The Libyan National Army, led by renegade Gen. Khalifa Haftar, claimed Sunday to possess documents and other evidence showing that Turkey and its President Recep Tayyip Erdogan support the Islamic State (ISIS/ISIL).
Libya was once considered ISIS’s largest stronghold outside of its now-fallen caliphate in Iraq and Syria. Although U.S.-backed local fighters pushed the jihadi group out of its bastion in the coastal city of Sirte, the group still poses a threat to the North African country.
On Sunday, the LNA wrote on its official Twitter account, “#Turkey is one of the countries supporting terrorism around the world. … We possess leaked #Turkish documents and other evidence that prove the Turkish regime’s support for #ISIS”:
— LNA Spox. (@LNASpox) April 28, 2019
Several analysts have accused Ankara of supporting ISIS by turning a blind eye to the many foreign fighters who traveled through Turkish soil to join the jihadi group in its so-called caliphate, ignoring the terrorist organizations illegal smuggling of oil out of its territory in Iraq and Syria, among other things.
ISIS has claimed responsibility for deadly attacks inside Turkey. Moreover, Turkey is part of the U.S.-led coalition against ISIS, allowing alliance warplanes to fly out of its territory. Turkey’s military actions against ISIS have been primarily focused on preventing the U.S.-backed Kurdish forces from consolidating control of their territory in northern Syria, along the Turkish border. Ankara considers the Syrian Kurdish fighters to be terrorists. The Kurds helped the U.S.-led coalition annihilate ISIS’s so-called caliphate last month.
Throughout the war against ISIS, Turkey’s primary focus has been fighting the Syrian Kurds, which Ankara believes maintains an affiliation to the Kurdistan Worker’s Party (PKK), a U.S.-designated terrorist group that has been waging an insurgency on Turkish soil for decades.
The LNA has been fighting on behalf of the breakaway government in eastern Libya’s Tobruk region. Gen. Haftar is considered the Tripoli-based Government of National Accord’s (GNA) primary rival. On April, 4 Haftar launched an offensive against the United Nations-brokered GNA in Tripoli despite opposition by various countries.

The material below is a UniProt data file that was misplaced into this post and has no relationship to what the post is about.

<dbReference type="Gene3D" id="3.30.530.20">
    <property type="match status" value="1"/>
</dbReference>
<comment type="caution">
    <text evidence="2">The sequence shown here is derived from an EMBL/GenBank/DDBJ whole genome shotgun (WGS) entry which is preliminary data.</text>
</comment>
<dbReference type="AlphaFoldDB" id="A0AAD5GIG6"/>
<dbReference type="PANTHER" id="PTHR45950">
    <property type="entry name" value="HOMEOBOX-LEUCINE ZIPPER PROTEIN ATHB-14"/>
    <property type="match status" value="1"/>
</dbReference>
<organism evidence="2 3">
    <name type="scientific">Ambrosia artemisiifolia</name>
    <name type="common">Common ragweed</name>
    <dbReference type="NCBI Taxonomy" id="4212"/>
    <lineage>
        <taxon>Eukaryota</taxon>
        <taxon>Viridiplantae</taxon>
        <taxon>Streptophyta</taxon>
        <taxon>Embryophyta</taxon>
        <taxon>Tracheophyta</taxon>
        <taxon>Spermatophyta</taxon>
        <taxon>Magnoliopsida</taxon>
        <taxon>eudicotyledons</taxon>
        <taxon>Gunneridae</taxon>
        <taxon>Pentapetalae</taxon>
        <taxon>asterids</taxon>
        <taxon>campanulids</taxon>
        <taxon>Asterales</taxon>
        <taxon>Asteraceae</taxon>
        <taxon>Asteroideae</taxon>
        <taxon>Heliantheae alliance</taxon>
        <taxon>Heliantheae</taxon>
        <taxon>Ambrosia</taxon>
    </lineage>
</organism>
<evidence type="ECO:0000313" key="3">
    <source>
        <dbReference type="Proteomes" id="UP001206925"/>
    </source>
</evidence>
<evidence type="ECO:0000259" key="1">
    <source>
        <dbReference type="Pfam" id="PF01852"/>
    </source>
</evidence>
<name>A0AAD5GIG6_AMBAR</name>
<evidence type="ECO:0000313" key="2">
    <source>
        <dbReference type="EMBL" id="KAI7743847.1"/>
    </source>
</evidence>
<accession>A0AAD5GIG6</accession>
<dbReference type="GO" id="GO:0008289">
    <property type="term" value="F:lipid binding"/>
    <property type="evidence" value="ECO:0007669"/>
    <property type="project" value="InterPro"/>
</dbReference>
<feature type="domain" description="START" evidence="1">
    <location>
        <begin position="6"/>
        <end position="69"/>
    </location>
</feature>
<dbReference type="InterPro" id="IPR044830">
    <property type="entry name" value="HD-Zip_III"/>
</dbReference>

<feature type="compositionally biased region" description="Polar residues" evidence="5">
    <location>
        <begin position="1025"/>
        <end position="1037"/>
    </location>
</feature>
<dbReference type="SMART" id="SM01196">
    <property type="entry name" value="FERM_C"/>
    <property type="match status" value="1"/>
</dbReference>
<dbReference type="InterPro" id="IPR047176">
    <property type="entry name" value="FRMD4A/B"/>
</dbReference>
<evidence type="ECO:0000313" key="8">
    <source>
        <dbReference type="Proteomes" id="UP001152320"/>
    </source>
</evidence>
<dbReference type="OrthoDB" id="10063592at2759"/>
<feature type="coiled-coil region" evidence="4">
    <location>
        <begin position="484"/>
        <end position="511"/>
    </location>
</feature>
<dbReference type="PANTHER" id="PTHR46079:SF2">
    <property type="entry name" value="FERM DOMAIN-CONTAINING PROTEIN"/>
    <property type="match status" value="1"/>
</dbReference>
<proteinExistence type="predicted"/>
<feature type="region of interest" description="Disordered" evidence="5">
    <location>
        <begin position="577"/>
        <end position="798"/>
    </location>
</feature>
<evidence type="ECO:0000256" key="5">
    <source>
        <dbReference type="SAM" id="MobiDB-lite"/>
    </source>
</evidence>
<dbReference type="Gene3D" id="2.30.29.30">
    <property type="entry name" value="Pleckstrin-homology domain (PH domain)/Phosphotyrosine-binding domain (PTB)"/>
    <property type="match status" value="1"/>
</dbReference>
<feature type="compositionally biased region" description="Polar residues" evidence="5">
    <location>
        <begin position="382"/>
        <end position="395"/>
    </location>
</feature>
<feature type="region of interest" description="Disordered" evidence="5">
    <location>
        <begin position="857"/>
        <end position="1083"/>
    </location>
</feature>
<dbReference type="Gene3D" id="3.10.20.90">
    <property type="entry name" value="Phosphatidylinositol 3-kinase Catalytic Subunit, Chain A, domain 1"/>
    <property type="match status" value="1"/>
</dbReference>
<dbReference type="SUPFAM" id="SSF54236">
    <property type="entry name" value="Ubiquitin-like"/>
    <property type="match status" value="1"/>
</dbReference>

Echoing previous accusations, the LNA also suggested on Sunday that al-Qaeda continues to back the GNA, the U.N.-brokered Government of National Accord (GNA).
“We are fighting the internationally recognized terrorist group Al-Qaeda in #Tripoli,” it wrote.
Last weekend, the LNA claimed al-Qaeda and its rival ISIS deployed reinforcements to the legitimate government of Libya.
On Friday, Amb. Bashar Jaafari, the Syrian envoy to the U.N., accused Turkey of backing al-Qaeda-linked jihadists who control the last rebel enclave in Syria — the Idlib region, Al Masdar News reported.
Although they are on opposite sides of the conflict, Syrian dictator Bashar al-Assad’s ally Russia and pro-opposition Turkey have been working together to take back Idlib from the jihadis to no avail. Russia blames Turkey for the failure.
The LNA has conquered most of Libya’s territory, primarily in the east and south, with the support of Russia, France, Egypt, Saudi Arabia, and the United Arab Emirates (UAE).
Haftar’s foreign supporters believe the warlord can restore stability and effectively combat jihadi groups in the country as he has done in the past.
Libya has descended into chaos since the U.S. and NATO-backed overthrow and execution of dictator Muammar Gaddafi in 2011, becoming a fertile ground for jihadis while two governments compete for power and influence.
Although the LNA has pushed al-Qaeda and ISIS out of several areas, human rights groups have recently accused the force of war crimes.
Critics have accused U.S. President Donald Trump of sending mixed messages about Libya after the White House announced the American commander-in-chief spoke to general Haftar amid the ongoing Tripoli offensive.
The president “recognized Field Marshal Haftar’s significant role in fighting terrorism and securing Libya’s oil resources, and the two discussed a shared vision for Libya’s transition to a stable, democratic political system,” the White House noted.
The United States has been backing the GNA since its formation in 2016.
Soon after taking office, President Trump explicitly said he did not see a role for the United States in Libya’s political woes, noting that American presence in the North African country would be focused on fighting ISIS.